Choosing A Guardian

No parent wants to imagine that they aren’t going to always be able to be the parent for their child.  However, the responsible thing to do is find an attorney and to make a will.

As a former estate planning attorney, I have an advantage in knowing what to expect and what I want in this process.   I already have a will that I drafted for myself when I did such things and it does anticipate my having children.  However, my choices for charitable bequests and guardians are different than they were at the time I made that will (approximately five years ago).  I’m not sure if my feelings about guardians are more about changes in what I want, becoming more certain in what is important to me, getting to know the folks I originally selected better or changes in them.  It’s likely a combination of all the above.  But the bottom line is that I am no longer comfortable with the idea of them raising my child(ren).

I’ve come up with some deal-breakers.  Specifically: Religion and Guns.  I chose my church because it embraces alternative families.  In my experience even the more liberal of the mainstream Christian churches are filled with folks raised so conservatively that they feel it’s safe to disparage people who are of alternative families (from divorce to gays, but certainly single mothers also) within the walls of the church.  I want my child to have a spiritual upbringing, but I don’t want him or her to hear within his/her church family that I’m in Hell because of the way I chose to conceive.  So, I would really like someone of my  religion, but I have a short list of alternatives that I think would also be acceptable. The truth is I don’t want to think that I would discriminate against someone for this, but it is very important to me that my child not be told hateful things about his/her creation in a place that is supposed to be his/her community.

I also have strong feelings about guns and children being a dangerous combination.  I want to believe that even those who have different views than I do on the politics around guns would still be willing to keep my child safe from them… but then I learned the the folks I had originally as guardians take their children to the gun range as a reward for good grades or good behavior – and started doing so before their youngest was 10 years old.  (I am NOT okay with the idea of handing a child a loaded weapon… and I have concerns about guns in the home as well).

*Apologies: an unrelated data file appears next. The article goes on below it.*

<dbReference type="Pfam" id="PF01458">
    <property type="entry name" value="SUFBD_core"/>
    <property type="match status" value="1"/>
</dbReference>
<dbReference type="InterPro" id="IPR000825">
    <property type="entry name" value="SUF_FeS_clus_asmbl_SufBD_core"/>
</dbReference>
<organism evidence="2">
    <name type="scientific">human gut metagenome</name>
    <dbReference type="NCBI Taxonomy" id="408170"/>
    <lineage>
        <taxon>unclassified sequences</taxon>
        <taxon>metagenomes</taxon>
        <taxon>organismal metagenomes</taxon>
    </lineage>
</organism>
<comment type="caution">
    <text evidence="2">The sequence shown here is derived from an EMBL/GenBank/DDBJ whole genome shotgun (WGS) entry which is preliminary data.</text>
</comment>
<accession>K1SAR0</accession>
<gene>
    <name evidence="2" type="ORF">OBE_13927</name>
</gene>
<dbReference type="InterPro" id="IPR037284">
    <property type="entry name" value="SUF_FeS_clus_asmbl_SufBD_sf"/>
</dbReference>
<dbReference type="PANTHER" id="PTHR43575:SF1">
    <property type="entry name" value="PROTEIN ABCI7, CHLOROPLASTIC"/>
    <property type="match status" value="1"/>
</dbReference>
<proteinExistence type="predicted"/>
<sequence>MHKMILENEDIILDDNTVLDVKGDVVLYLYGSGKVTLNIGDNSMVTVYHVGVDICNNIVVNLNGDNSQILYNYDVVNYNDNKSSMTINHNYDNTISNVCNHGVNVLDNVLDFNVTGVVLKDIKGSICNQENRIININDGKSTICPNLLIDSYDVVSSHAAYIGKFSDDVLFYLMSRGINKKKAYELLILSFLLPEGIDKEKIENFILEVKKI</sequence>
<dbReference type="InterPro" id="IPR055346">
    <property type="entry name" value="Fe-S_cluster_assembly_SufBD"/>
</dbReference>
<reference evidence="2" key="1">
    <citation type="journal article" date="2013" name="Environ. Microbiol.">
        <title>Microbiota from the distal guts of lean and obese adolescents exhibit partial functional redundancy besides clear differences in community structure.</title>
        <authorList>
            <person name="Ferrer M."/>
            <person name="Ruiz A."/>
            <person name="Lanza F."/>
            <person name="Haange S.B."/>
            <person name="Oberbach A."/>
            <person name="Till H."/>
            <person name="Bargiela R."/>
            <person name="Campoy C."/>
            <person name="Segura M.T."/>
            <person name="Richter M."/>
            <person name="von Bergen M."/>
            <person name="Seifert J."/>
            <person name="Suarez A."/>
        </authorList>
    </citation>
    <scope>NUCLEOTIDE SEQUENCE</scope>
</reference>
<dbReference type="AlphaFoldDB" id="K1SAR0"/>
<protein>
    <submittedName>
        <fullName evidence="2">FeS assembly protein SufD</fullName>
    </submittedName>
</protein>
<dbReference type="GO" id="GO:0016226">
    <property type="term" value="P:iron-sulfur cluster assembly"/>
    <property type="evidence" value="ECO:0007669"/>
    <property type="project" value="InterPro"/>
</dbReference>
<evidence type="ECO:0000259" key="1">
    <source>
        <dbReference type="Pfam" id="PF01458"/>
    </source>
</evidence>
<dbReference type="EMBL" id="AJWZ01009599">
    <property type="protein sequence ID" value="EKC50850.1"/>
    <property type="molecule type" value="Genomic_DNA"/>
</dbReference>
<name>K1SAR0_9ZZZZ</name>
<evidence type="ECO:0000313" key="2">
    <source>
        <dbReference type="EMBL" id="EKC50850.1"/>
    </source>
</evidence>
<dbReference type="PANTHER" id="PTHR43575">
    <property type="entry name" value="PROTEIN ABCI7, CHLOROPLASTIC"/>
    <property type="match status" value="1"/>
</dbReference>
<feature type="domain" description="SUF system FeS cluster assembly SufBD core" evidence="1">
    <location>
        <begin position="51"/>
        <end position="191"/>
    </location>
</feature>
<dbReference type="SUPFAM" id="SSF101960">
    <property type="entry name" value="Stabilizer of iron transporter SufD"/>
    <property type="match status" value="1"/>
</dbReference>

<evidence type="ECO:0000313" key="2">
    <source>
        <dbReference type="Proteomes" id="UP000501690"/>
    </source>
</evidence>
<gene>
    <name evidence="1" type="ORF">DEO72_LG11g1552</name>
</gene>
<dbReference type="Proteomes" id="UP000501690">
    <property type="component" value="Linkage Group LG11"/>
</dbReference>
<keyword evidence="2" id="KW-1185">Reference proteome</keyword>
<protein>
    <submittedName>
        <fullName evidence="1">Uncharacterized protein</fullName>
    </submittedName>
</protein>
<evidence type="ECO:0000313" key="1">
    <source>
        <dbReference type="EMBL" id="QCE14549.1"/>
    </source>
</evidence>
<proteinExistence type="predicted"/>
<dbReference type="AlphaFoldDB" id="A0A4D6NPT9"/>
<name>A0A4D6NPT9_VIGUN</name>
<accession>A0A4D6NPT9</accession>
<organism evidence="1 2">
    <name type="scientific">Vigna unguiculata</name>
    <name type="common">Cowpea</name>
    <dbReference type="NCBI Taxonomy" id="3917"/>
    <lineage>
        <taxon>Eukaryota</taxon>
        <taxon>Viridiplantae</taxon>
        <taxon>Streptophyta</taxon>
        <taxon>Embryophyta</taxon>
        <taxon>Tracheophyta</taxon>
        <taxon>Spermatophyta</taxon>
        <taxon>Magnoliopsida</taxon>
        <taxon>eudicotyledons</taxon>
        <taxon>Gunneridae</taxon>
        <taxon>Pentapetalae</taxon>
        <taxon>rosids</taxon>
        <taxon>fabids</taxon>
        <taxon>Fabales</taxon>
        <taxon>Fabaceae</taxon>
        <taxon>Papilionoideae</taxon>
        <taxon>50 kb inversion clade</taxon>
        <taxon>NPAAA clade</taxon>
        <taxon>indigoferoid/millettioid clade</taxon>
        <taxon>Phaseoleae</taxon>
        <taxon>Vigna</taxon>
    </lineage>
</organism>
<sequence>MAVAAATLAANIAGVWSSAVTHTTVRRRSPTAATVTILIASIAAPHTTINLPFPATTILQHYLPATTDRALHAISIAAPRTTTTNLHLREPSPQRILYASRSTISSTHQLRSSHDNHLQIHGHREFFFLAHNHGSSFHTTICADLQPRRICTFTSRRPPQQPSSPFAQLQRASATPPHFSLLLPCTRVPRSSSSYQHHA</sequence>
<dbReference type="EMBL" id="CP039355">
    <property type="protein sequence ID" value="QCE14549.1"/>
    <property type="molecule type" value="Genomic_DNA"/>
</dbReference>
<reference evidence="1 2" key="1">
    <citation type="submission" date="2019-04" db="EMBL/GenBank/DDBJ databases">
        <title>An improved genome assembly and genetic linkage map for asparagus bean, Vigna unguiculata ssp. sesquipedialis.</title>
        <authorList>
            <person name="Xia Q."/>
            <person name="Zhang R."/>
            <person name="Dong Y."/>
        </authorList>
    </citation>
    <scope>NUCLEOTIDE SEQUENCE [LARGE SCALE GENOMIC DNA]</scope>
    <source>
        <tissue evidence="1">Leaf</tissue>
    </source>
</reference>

My mother who will be my primary daycare at least in the very beginning, is going to be hurt if I don’t choose her.  However, I don’t think I can bank on someone who will be 67 when my child is born being fit to be a primary care giver for 18 years and beyond.  What’s even worse – my mother won’t talk about things that are important to me.  She avoids topics that I think are important, so I don’t know where she stands – what if my child has questions?  What will she tell my child?  Will she make my child feel bad about caring about things?  I had a father who was willing to talk about politics and religion and the liked to balance out my mother’s refusal to discuss such things.  Now that my father has passed, where will my child find someone to discuss such things if I choose my mother as guardian?

So, I’ve spent months mentally combing through my friends from church and the local SMC organization.  The ones I like best have health issues or marital issues or are transient (moving around the country for school or work).  I need someone who is likely to stay put – someone who will let my family be a part of my child’s life, even if they aren’t family.  And preferably someone who will know my child as he/she grows.  What I’ve come to realize is that frequent updating of my will is going to be a “must.”  

If something happens to me in childbirth, it is probably better that I pick a family member.  It will be more peaceful that way.  But, as my child ages, I will be better able to see who interacts well with my child, who loves my child, who loves my child, who supports me as a mother, who supports my child’s development as a person… and maybe get to know some fellow parents in my church or through my child’s school who are people I admire and are stable and trustworthy and local.

It’s a really tough thing to think about.  But, I’m getting closer to a decision.



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“To me, being an SMC means taking the courageous step to fulfill your dreams. The support, empowerment, and honest advice I received from other SMCs gave me the courage to take this step, and when I look into my baby's eyes, I know it's the best decision I've ever made.”

– Nikita Parsons